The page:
It’s a mixed bag when it comes to our waterway health.
The latest report card from the Mackay-Whitsunday-Isaac Healthy Rivers to Reef Partnership shows a consistent range of scores from B to D across the region, with only two grade changes from the previous reporting year.
However, Chair of the Partnership, Charlie Morgan, says the results highlighted where more information is needed; where achievements could be celebrated; and where more work could be done.
“From rivers to reef – when it comes to waterway health, it is critical that we have regular data and information to make informed decisions and good choices as a community,” Ms Morgan says.
“What this year’s information shows us is that there is an opportunity to fill some key data gaps – for example, by focusing on fish.
“There are currently no monitoring programs for estuarine fish in our region, and we know how much fish mean to those of us living in the Mackay, Whitsunday, and Isaac regions! To have more active monitoring would be valuable to our communities.”
She says one good news story that has emerged was seagrass in the Southern Inshore Marine Zone, a known dugong habitat.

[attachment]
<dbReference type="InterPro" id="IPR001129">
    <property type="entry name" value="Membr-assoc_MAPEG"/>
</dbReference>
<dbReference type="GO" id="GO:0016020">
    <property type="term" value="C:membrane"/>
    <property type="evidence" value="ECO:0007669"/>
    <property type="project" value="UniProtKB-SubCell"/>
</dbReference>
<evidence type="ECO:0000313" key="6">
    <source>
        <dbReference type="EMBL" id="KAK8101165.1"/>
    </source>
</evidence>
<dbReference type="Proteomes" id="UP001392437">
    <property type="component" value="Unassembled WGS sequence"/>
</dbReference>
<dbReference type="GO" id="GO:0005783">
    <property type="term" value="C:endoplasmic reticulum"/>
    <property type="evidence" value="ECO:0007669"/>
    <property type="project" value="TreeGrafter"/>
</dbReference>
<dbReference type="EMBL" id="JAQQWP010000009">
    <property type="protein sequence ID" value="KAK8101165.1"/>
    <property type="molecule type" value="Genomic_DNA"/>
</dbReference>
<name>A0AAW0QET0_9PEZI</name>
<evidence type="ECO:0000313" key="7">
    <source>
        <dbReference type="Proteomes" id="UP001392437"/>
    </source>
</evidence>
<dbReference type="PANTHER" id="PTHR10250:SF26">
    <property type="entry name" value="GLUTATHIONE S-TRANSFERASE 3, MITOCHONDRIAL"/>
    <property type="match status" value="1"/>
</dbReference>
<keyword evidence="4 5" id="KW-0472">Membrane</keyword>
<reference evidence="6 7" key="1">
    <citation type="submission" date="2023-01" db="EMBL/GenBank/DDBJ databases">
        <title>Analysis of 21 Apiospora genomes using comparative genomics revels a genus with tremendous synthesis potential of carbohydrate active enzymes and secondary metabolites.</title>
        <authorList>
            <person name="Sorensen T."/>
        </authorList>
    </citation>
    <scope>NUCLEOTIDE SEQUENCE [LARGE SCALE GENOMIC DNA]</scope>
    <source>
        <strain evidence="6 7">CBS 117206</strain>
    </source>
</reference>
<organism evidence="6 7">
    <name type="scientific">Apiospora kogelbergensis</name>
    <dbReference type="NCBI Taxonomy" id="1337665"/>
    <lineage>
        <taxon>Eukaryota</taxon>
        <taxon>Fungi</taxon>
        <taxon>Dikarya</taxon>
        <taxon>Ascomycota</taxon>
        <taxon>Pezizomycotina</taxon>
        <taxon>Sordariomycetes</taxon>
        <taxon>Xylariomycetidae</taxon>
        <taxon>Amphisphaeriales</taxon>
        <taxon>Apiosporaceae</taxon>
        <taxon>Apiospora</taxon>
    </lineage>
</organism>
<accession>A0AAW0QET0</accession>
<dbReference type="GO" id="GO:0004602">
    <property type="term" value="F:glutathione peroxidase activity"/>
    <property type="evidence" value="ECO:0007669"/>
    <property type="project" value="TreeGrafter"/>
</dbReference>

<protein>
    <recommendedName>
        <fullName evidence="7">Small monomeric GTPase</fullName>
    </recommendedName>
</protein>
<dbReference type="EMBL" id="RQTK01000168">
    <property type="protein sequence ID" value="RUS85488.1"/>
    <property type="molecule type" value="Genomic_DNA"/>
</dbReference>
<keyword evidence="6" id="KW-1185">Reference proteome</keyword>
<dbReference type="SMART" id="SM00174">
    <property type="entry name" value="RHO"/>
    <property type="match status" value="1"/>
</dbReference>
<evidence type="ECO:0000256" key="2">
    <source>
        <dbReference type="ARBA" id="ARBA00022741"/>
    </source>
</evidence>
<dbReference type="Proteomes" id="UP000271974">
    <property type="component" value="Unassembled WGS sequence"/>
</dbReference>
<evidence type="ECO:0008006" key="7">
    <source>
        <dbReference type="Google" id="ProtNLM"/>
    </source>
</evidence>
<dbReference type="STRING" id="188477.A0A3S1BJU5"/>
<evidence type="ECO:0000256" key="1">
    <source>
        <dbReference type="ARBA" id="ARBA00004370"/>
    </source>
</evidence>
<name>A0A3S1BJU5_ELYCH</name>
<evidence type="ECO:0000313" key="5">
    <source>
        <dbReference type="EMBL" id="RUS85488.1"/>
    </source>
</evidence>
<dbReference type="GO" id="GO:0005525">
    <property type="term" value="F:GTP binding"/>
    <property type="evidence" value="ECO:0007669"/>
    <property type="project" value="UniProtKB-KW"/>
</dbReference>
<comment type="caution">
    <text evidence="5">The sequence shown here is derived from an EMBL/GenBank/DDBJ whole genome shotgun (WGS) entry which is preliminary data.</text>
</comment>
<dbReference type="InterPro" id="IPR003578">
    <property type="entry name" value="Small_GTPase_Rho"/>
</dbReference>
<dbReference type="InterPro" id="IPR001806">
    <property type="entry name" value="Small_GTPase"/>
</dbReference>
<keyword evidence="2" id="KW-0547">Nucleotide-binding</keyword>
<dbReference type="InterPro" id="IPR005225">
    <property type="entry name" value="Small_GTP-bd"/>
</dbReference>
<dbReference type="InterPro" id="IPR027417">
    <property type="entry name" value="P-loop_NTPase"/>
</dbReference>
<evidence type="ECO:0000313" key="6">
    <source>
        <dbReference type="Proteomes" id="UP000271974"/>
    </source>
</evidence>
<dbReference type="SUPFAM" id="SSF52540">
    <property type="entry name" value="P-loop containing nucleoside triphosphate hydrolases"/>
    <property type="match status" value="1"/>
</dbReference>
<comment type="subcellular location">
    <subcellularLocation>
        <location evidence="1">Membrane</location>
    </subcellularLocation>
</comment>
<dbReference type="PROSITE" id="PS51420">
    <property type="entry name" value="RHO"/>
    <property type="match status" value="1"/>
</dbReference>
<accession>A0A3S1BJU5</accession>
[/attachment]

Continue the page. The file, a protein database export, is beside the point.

“Seagrass improved in this zone from moderate to good, despite the overall zone grade remaining the same,” she says.
“We know this area is an important one for dugong feeding trails and seagrass meadows, so this is a significant and positive result.”
Ms Morgan says it is important to note that recent monitoring of litter hot spots in Airlie Beach had identified the ‘Top 10’ culprits for rubbish flowing to the Great Barrier Reef.
“We monitored litter with our partner, Tangaroa Blue, and the number one litter item found heading into our waterways was cigarette butts,” she says.
Many people do not realise that cigarette filters are made out of plastic fibres. Flicked onto roads and beaches, or dropped onto streets, many of the lightweight butts end up in bodies of water, swept there by rainfall and storm water systems.
“They have a persistent and potentially harmful effect on marine environments. The Partnership is thrilled to be working with venues to help local residents ‘ditch the flick’ and provide dedicated butt
bins,” Ms Morgan says.
Ms Morgan adds that the release of the latest Report Card provided a chance to reflect on waterway health and its value.
“The Mackay Whitsunday and Isaac regions are communities rich in natural beauty and reliant on our waterways, so the more we focus on this information to plan for the future, the better,” she says.